Conference Dates

June 18-21, 2006


Warning systems are an essential component of risk management for natural threats. They trigger active and/or passive countermeasures. This paper introduces the need for and use of warning systems through the review of recent major natural disasters (the Sumatra Tsunami, the 2005 Alpine Flood, the 2005 Hurricanes, Katrina and Rita) but also the potential flu pandemic. Positive and negative lessons are drawn from these cases. This is followed by a review of two specific warning systems which together with the preceding cases leads to a list of requirements for warning systems.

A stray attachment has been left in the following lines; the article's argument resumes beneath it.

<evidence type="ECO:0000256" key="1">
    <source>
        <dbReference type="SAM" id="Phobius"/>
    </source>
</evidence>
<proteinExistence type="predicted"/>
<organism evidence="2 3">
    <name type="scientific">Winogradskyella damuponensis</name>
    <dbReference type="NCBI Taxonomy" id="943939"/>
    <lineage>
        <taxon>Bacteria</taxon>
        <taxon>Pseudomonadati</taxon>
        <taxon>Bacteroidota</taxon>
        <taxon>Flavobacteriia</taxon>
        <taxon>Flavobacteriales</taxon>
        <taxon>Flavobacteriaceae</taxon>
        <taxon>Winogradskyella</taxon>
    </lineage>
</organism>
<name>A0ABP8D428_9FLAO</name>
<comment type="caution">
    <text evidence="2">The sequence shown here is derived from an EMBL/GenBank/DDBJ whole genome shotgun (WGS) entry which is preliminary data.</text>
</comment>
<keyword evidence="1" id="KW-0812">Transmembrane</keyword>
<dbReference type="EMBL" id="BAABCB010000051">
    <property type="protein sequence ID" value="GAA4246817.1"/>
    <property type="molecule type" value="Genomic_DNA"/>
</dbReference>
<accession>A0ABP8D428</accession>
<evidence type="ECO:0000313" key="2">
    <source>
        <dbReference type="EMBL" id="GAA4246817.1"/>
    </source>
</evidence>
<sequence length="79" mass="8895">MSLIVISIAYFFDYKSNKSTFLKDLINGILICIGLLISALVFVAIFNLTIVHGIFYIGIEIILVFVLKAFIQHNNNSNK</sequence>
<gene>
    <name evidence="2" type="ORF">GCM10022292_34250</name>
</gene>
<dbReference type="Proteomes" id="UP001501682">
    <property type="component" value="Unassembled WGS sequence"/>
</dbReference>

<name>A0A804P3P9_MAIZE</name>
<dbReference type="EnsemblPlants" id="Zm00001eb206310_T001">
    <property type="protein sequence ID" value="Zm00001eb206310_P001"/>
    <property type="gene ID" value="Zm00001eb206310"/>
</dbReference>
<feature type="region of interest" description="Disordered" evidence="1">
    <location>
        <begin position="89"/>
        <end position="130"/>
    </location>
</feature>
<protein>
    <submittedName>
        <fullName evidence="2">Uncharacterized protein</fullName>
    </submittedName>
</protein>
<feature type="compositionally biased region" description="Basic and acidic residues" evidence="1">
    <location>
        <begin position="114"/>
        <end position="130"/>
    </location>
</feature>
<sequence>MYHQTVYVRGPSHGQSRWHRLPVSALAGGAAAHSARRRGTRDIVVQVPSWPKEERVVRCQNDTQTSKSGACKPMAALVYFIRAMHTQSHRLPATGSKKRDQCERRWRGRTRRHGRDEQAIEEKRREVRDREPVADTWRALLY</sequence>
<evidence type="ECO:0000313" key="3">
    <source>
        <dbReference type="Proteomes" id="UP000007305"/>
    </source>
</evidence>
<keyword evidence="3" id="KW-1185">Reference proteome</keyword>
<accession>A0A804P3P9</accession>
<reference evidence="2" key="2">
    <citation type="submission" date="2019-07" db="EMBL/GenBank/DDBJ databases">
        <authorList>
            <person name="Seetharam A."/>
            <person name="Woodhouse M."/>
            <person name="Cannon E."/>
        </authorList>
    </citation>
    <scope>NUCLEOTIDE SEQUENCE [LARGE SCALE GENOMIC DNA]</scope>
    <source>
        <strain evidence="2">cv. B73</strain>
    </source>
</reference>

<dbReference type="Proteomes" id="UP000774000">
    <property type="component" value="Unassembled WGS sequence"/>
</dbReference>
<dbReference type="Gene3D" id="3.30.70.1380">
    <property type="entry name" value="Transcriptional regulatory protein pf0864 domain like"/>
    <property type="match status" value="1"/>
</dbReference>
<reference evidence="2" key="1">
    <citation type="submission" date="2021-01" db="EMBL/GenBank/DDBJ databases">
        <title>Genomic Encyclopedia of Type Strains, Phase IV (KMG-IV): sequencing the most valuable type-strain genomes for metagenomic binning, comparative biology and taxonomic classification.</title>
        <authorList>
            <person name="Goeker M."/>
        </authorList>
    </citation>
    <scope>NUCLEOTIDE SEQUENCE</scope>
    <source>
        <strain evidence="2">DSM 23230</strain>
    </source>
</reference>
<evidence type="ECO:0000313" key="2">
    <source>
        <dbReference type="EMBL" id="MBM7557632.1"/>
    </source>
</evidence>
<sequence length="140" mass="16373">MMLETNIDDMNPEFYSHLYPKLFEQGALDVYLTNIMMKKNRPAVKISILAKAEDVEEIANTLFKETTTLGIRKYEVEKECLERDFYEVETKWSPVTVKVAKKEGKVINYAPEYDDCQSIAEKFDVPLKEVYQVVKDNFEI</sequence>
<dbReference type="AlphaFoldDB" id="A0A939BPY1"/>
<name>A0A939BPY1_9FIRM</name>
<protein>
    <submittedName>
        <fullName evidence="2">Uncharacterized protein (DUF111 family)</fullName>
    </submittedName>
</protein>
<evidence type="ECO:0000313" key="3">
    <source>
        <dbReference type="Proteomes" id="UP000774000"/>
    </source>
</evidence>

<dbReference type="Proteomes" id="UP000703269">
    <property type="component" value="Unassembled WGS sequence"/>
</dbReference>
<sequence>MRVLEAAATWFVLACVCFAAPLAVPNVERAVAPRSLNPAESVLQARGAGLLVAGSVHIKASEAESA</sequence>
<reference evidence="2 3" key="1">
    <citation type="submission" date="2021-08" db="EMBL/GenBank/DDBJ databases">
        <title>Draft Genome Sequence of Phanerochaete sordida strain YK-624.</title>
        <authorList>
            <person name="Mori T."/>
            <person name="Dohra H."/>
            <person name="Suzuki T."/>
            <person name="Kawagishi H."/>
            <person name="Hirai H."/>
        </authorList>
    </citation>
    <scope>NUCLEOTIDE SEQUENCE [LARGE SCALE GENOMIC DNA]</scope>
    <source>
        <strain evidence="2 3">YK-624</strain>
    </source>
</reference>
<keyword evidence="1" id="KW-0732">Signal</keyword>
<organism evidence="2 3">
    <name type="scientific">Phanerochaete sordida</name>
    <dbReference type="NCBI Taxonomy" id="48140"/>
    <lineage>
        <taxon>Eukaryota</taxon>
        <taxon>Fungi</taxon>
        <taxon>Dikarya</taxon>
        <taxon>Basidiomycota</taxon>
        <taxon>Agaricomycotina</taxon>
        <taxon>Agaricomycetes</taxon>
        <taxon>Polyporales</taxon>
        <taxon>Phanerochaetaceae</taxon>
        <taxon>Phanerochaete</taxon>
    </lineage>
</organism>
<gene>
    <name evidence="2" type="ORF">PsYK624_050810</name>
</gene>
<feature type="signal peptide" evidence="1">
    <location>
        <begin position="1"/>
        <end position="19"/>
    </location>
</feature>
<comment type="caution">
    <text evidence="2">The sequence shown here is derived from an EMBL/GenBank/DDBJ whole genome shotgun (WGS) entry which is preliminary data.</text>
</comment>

These reviews also show that it is desirable to have tools with which different warning systems and their role in risk management can be evaluated. A procedure based on decision making under uncertainty allows one to do so. The basis of this procedure and its application to warning systems, including some sensitivity analyses to demonstrate practical consequences are then shown. Decision trees and Bayesian trees are used in this context.

The paper leads to the conclusions that the basic elements of warning systems are associated with problems, which eventually may be solved. The formal risk assessment allows one to prioritize the problems and the solutions.